It takes a certain endurance to thrive among the X-Men, especially in the movies. Reflect for a moment on how frequently this team of misfits changes lineup: one minute a certain character is front and center, joining the ranks of Xavier’s mutants as their power comes to fruition, and then the next they are cast as a backdrop when someone more exciting (or dangerous) comes strolling through the doors, like new car models or better generations of cellphones. Only the more showy or idiosyncratic personalities ever make it past this curse of a momentary observation, and as with the source material the film adaptations have often leaned towards the same series of faces to revolve around: Wolverine (who even starred in his own trilogy of movies), Magneto (the most consistent villain), and Mystique (who has the benefit of, well, always being able to change her appearance). Now the filmmakers can add poor Jean Grey to that list of primary identities, if for no other reason than because of what her history will dictate: that she will go beyond being a normal telepath and see her mutant abilities ascend into the realms of gods and monsters. The newest chapter of this series, “Dark Phoenix,” has the distinction of casting her in that role before she is emotionally developed, which adds another challenge: how do you control yourself in a situation where everyone in the room has either lied to you or knows you must be destroyed to preserve humanity?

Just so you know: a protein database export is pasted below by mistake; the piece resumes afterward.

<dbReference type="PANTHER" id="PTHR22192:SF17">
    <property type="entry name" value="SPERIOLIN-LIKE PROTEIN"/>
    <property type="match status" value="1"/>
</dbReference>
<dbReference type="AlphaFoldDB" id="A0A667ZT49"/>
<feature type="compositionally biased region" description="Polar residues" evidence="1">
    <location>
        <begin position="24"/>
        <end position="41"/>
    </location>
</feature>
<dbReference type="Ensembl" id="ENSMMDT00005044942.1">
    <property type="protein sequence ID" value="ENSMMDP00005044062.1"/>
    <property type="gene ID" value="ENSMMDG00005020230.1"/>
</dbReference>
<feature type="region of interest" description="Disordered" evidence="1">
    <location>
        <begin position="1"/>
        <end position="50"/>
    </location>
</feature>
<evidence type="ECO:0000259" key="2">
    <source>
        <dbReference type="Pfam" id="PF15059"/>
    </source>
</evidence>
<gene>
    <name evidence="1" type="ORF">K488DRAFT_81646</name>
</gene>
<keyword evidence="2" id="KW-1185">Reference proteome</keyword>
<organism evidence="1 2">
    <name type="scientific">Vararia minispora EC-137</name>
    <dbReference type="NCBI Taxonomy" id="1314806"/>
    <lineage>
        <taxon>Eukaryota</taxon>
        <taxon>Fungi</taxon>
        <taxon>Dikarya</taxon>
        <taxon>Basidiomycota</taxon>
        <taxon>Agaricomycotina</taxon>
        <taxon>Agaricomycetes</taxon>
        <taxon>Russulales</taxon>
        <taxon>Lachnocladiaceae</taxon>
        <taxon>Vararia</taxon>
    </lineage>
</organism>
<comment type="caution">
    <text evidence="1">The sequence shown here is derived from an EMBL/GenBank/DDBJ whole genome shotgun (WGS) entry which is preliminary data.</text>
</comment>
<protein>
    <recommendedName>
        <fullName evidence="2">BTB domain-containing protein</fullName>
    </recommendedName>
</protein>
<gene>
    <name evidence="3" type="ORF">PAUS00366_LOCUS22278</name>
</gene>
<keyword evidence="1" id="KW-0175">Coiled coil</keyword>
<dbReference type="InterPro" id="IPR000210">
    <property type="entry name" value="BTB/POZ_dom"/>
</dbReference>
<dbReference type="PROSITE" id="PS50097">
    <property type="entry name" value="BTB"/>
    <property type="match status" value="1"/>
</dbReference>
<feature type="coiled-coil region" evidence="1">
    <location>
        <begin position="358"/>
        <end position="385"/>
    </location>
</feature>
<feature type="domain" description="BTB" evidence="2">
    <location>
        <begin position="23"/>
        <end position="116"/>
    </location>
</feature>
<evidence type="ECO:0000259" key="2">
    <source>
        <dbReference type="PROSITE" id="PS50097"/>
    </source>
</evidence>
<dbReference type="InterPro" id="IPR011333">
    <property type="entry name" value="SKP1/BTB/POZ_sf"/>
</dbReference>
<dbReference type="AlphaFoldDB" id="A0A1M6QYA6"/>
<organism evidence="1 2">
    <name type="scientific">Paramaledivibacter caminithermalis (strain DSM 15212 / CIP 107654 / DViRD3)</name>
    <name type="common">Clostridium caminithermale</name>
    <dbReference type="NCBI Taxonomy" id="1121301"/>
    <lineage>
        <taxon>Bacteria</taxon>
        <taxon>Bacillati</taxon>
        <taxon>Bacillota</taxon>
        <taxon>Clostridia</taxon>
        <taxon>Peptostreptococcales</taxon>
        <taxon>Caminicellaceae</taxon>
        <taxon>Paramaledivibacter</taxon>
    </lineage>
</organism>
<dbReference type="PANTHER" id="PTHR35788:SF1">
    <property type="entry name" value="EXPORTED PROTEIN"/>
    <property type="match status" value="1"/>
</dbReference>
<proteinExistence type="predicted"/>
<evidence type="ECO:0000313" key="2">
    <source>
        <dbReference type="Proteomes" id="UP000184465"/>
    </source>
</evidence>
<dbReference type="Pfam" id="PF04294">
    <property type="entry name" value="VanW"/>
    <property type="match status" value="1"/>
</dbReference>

No other high-profile actor from the Hollywood golden age was more earnest in personifying the agony of character than the great Marlon Brando. Across four decades of challenging performances that involved smooth-talking creeps (“A Streetcar Named Desire”), crime world kingpins (“The Godfather”), exiled military generals (“Apocalypse Now”) and a mournful dock worker (“On the Waterfront”), it was his harrowing turn as a pseudo-predatory widow in “Last Tango in Paris” that ricocheted with the most realism. Something within what was otherwise accepted as perfunctory dialogue and staple behaviors slipped past the notion of simple observation and echoed deeply and sincerely, particular in a cluster of scenes where the camera observes his mourning process. “I’ll never understand the truth about you,” he tells the figure of his deceased wife before collapsing in a heap of raw emotion over her corpse. There is the moment where the entirety of his career can be absorbed in miniature, in a scene where all the conviction of his method is unleashed in a heartbreaking explosion of grief and confusion. How did he find the ability, or the strength, to transcend the notion of embodiment and become the very source of torment he was portraying? Where most actors simply repeat the words and actions to the service of a story, Brando became one with an identity.